SAN JOSE – Lost a bit in the all of the talk of the Sharks’ forward group being decimated by injuries, is that the top guys that are still healthy can carry the team on any given night.
Thursday against Detroit is a prime example, as Joe Pavelski and Joe Thornton, in particular, paced San Jose’s 4-1 win over the Red Wings. Along with Brent Burns, the top line thoroughly outplayed the opposition’s top line of Henrik Zetterberg, Daniel Alfredsson and Gustav Nyquist (later replaced by Justin Abdelkader).
Pavelski’s two-goal performance stood out. The 29-year-old potted a pair of goals, leads the team with 21, and nearly had his first career hat trick after 22 multiple-goal efforts without a third. His one-timer from the circle in the game’s final minute sailed high, despite some room to shoot.
"We’re going to have to see the video. Guys say it was [close],” Pavelski said, with a smile. He later added: “It’ll happen, I bet. Hopefully. We’ll see, we’ll keep trying. That was one of the better looks I’ve had at it, though.”
Recently named to his second straight Olympics, Pavelski was given a high compliment from his coach following his latest impressive performance. The Wisconsin native has eight goals and 12 points in his last 10 games, and has thrived on the Thornton line since injuries forced McLellan to take him off of the third line.
“When the team really needs him, he elevates his game,” McLellan said. “That’s the sign of a real good player. Again, playing with the two players that he does, he’s just got to get himself in the right spot and find pucks, and he took advantage of it again.”
Thornton rebounded from a rare poor performance in Nashville in Tuesday's 3-2 loss, aggressively driving the offensive zone, slamming on the breaks to create separation from a defender, and spotting Pavelski in the slot five minutes into the first period.
The captain earned a secondary assist later, on Dan Boyle’s late second period power play goal that gave the Sharks a three-goal lead to cap the scoring. He continues to lead the NHL in assists, with 45 in 45 games.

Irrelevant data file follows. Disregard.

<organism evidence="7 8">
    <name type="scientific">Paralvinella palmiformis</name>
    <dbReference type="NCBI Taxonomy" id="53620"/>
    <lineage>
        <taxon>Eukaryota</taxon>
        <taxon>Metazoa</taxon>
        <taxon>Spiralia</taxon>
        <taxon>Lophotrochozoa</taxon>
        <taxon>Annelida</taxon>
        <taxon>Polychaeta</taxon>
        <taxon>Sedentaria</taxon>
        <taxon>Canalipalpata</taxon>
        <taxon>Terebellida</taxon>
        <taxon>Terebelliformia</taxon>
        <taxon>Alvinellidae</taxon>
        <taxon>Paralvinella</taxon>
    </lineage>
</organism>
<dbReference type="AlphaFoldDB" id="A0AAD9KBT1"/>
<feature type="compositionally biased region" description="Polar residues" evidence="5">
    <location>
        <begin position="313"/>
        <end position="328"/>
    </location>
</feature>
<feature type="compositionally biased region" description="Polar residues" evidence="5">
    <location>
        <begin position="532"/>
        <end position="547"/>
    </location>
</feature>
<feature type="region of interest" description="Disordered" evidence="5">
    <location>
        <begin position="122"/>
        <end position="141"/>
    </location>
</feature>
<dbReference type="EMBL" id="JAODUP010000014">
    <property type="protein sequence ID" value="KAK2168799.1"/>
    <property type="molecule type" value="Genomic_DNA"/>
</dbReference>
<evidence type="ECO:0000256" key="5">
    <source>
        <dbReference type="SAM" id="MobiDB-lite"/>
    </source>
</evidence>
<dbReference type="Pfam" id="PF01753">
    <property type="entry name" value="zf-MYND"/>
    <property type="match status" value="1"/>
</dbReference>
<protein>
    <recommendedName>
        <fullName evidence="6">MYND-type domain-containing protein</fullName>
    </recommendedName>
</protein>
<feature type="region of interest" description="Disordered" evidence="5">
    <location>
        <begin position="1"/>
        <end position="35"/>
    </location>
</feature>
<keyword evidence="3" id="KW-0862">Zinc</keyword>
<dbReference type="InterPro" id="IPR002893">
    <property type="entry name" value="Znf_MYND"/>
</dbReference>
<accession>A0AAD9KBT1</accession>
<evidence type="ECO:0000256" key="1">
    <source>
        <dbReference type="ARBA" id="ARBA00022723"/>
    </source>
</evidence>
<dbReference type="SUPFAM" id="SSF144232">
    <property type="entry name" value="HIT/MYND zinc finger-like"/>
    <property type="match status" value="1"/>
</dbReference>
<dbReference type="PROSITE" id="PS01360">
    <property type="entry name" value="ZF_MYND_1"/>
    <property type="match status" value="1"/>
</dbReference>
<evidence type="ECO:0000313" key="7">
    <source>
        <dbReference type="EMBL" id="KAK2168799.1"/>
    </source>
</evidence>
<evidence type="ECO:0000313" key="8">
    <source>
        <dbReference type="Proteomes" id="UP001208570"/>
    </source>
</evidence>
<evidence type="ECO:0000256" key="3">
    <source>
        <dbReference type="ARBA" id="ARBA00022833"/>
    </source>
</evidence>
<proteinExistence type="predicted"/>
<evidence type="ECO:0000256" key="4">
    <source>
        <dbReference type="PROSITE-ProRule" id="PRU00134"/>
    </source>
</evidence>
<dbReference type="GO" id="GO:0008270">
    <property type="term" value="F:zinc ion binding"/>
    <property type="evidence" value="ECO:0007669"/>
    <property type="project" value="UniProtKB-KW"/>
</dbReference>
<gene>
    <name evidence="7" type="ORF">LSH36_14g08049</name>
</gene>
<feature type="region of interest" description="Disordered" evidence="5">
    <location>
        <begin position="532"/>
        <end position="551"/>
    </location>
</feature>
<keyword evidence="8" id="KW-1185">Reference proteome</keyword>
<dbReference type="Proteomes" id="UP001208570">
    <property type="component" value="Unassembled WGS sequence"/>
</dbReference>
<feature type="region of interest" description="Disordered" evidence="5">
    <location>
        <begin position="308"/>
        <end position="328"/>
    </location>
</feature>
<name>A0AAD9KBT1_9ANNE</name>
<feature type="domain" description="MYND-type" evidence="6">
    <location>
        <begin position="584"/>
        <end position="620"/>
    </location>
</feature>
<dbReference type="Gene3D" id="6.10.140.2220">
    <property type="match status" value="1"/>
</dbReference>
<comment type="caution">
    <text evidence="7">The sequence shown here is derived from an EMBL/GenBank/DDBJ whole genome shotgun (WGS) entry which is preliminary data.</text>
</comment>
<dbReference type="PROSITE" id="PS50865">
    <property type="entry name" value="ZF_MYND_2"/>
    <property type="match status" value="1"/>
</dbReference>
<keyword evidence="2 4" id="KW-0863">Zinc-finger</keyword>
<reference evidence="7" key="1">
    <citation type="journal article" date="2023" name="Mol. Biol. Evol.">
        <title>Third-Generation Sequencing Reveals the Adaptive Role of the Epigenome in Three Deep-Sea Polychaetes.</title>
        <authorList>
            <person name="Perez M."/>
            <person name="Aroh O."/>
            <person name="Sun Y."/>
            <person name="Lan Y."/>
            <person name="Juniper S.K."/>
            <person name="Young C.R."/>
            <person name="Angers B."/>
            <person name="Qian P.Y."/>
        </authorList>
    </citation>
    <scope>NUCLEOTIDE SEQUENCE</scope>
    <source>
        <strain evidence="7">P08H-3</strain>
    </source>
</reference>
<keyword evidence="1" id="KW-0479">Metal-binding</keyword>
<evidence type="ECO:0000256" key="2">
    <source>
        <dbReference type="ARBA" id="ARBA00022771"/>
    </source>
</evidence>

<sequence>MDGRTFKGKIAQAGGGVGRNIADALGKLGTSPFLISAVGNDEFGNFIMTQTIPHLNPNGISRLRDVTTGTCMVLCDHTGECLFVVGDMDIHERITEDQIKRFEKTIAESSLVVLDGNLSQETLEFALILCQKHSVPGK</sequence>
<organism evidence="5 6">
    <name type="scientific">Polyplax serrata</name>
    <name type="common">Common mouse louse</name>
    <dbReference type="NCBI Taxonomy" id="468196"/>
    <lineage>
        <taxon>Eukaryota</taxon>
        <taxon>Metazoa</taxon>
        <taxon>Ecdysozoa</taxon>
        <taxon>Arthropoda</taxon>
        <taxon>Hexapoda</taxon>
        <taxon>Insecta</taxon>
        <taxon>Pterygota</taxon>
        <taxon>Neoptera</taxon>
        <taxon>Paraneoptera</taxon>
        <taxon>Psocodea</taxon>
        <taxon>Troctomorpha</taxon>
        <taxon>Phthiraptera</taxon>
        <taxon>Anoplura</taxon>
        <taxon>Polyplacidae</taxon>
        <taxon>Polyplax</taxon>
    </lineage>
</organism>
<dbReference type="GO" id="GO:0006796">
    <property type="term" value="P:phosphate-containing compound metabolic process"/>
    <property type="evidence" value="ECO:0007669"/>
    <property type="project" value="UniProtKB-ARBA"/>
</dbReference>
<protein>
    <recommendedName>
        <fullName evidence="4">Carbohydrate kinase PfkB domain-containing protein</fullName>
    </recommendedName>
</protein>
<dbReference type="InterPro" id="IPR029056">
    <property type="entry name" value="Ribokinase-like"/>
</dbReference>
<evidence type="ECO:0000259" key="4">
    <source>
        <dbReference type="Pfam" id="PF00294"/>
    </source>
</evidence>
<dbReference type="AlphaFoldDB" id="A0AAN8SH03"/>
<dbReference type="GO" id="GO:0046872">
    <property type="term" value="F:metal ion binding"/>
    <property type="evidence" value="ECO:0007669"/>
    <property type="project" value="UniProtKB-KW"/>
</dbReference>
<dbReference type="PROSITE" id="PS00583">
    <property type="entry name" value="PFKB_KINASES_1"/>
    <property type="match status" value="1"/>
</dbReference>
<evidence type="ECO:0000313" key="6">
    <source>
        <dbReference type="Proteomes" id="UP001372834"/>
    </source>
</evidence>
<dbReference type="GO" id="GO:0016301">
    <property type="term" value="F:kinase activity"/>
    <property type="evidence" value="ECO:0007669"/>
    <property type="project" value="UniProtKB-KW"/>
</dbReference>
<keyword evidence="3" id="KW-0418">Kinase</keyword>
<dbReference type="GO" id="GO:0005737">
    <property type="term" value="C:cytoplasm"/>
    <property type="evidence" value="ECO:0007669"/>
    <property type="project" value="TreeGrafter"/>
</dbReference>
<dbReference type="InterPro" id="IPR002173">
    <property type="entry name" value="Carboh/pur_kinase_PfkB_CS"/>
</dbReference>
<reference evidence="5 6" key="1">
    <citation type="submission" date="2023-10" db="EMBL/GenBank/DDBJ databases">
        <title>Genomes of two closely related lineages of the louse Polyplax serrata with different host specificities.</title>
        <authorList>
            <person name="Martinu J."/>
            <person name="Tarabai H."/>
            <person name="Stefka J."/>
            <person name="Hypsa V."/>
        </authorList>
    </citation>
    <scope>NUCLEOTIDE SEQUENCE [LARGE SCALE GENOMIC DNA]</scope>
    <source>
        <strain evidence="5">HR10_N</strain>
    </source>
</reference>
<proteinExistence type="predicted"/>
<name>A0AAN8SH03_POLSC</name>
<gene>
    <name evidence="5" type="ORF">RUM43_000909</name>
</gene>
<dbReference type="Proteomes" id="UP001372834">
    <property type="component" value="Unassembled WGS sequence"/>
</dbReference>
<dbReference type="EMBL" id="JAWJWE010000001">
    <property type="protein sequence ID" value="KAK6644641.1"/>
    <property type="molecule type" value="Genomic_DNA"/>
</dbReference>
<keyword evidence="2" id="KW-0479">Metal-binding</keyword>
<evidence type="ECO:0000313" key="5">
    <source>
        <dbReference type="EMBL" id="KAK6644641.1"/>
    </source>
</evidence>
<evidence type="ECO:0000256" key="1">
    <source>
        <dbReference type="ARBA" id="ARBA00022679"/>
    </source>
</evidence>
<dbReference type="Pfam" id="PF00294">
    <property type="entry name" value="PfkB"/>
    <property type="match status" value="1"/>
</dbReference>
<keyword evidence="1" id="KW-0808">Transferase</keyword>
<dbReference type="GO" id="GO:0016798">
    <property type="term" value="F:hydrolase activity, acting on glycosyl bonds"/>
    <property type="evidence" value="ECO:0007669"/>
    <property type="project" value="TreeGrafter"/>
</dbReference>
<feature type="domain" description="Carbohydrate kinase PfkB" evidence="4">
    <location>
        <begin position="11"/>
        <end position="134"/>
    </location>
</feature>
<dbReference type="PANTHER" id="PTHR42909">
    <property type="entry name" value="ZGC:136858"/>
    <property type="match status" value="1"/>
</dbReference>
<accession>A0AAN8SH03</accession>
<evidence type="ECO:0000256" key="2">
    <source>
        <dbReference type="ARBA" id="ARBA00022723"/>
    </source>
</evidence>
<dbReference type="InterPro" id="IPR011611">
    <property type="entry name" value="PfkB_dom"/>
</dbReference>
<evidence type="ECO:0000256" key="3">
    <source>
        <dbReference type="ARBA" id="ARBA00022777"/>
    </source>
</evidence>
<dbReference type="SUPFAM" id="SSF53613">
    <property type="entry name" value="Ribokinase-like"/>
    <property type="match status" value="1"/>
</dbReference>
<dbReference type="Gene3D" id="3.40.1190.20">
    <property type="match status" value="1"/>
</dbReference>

It was a rare goal from Andrew Desjardins, though, that really turned the tide. The fourth liner used the wall to get past Jakub Kindl in the neutral zone, and lifted a shot from inside the faceoff dot that somehow snuck through the short side of Jimmy Howard midway through regulation.
While one Team USA Olympian was on top of his game in Pavelski, Howard, who will be Pavelski’s teammate in Sochi as one of three American goaltenders, was not very good.
McLellan agreed that the Desjardins goal deflated Detroit, as the Sharks scored twice more before the second intermission.
“A bad goal can do that. I’m sure that’s one that Jimmy Howard would like to have back,” McLellan said. “The game is pretty even at that point, not a lot of flow, tight-checking, similar to the first game we played in Detroit (on Oct. 21, a 1-0 Sharks shootout win). That goal kind of opened it up for us for awhile, a good 10-minute phase we were able to get the lead, and manage it from there.”
Thornton said: “That kind of looked to take the wind out of their sails.”
The power play also remained hot, scoring for the ninth time in the last 29 tries, or about 31 percent. Boyle’s goal basically put the game out of reach for Detroit, which didn't look particularly dangerous in the second half of the game.
“We've been doing a decent job,” Boyle said of the power play. “It can always get better, of course, but it's definitely better now than it was certainly three or four weeks ago."
The Sharks remained virtually unbeatable at home, improving to 16-1-3 at SAP Center. They’re also sorry to see the season series with the now Eastern Conference-dwelling Red Wings come to an end, as they won both games against Detroit and are 11-2-1 in their last 14 against them.
“We've been successful against Detroit -- I've been here five or six years now -- for a little while. I can't explain it,” Boyle said. “It's easy to get up to play against them. We've played well."